Robert E. O'Neill's Tricks of the Trade - One
(The False or Misleading Testimony of Supervisory Special Agent Alvin R. Cain, Jr.)
by James Scanlan, Esq.
Robert E. O'Neill, since October 2010 United States Attorney for the Middle District of Florida, is one of the most important federal law enforcement officials in the country. He is also a gifted trial attorney. But he has shown himself to be a dishonest prosecutor, one, indeed, who could be considered a master of deceit. This is the first of a number of items describing certain deceitful tactics O'Neill employed as an Associate Independent Counsel in the 1993 prosecution of United States v. Deborah Gore Dean. These items should be useful reading for anyone representing someone prosecuted by O'Neill. Further, inasmuch as the United States Department of Justice is on record that the actions of O'Neill in the Dean case did not constitute outrageous government misconduct or even prosecutorial abuse of an exceptional nature and did not call into question O'Neill's fitness to prosecute federal cases, the items may well provide useful insight into the way other federal prosecutors sometimes operate. In any case, readers are likely to find the described conduct surprising if not remarkable, while leaving open the question of how commonplace it might be.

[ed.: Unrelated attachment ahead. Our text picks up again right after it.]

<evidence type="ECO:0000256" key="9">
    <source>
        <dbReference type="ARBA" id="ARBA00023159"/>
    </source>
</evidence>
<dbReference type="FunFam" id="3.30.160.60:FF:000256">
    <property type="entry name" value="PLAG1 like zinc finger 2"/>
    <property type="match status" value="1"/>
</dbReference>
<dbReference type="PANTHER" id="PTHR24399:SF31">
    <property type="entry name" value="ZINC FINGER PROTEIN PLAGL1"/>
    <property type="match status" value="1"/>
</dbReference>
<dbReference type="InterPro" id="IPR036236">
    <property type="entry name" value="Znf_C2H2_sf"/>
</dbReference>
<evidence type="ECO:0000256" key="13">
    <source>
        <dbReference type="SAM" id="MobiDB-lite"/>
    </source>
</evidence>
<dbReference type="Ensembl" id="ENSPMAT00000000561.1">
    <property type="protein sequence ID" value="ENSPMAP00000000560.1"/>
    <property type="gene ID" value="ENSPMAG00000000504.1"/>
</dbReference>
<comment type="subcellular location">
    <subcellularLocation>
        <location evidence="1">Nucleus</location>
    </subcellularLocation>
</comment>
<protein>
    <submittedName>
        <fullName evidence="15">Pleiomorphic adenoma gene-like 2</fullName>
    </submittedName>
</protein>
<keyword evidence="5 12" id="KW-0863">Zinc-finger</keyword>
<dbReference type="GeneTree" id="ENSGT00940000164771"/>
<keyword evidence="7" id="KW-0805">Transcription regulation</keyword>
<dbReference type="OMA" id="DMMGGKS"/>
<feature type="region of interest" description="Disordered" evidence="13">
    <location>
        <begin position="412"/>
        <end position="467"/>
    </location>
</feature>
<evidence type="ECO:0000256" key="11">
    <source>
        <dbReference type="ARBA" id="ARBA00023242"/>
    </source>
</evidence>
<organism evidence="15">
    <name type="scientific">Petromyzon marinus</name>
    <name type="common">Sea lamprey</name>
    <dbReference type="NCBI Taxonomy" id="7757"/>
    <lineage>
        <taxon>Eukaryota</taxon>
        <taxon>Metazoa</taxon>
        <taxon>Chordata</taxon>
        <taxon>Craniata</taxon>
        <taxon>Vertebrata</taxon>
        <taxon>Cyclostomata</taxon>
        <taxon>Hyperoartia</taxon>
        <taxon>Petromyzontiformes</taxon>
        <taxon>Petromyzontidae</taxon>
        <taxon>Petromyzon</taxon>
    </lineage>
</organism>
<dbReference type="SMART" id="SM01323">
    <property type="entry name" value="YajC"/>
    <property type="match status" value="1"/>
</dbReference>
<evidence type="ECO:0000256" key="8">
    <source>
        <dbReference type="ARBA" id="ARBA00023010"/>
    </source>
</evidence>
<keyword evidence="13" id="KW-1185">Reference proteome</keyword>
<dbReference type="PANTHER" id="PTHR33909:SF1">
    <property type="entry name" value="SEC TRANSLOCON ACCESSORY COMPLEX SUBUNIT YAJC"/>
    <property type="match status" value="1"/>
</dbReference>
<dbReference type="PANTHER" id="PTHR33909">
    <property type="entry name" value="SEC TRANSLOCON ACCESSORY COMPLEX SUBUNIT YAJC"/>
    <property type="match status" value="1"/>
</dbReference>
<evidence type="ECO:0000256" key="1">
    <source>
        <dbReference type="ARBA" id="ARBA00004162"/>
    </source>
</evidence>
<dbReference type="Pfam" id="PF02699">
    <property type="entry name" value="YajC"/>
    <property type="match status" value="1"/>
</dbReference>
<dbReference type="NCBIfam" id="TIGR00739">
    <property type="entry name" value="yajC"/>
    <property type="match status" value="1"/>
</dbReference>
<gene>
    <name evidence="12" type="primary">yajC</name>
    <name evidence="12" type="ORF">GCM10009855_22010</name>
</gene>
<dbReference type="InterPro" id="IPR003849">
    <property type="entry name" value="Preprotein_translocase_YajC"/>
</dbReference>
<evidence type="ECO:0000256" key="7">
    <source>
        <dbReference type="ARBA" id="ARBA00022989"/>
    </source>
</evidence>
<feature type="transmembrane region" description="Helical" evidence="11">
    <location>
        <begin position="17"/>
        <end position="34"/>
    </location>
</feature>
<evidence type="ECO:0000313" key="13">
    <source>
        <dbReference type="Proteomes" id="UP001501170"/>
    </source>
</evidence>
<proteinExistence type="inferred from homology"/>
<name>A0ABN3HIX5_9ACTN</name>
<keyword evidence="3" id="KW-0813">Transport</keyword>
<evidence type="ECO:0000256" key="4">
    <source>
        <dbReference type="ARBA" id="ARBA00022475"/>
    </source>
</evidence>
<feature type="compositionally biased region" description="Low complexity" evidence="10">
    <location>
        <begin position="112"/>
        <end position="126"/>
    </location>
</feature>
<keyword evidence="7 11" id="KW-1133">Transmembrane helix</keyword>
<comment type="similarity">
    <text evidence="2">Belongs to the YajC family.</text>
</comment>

This item involves the way O'Neill and Deputy Independent Counsel Bruce C. Swartz caused a government agent to testify in a manner that would seem to categorically contradict truthful testimony of the defendant, thus enabling O'Neill to rely on the testimony to provocatively assert that the defendant lied on the witness stand. It is discussed at length in Section B.1 of the main Prosecutorial Misconduct page of jpscanlan.com and Section B of the Robert E. O'Neill profile. Most of the other matters that will eventually be treated here are also at least touched upon in that profile.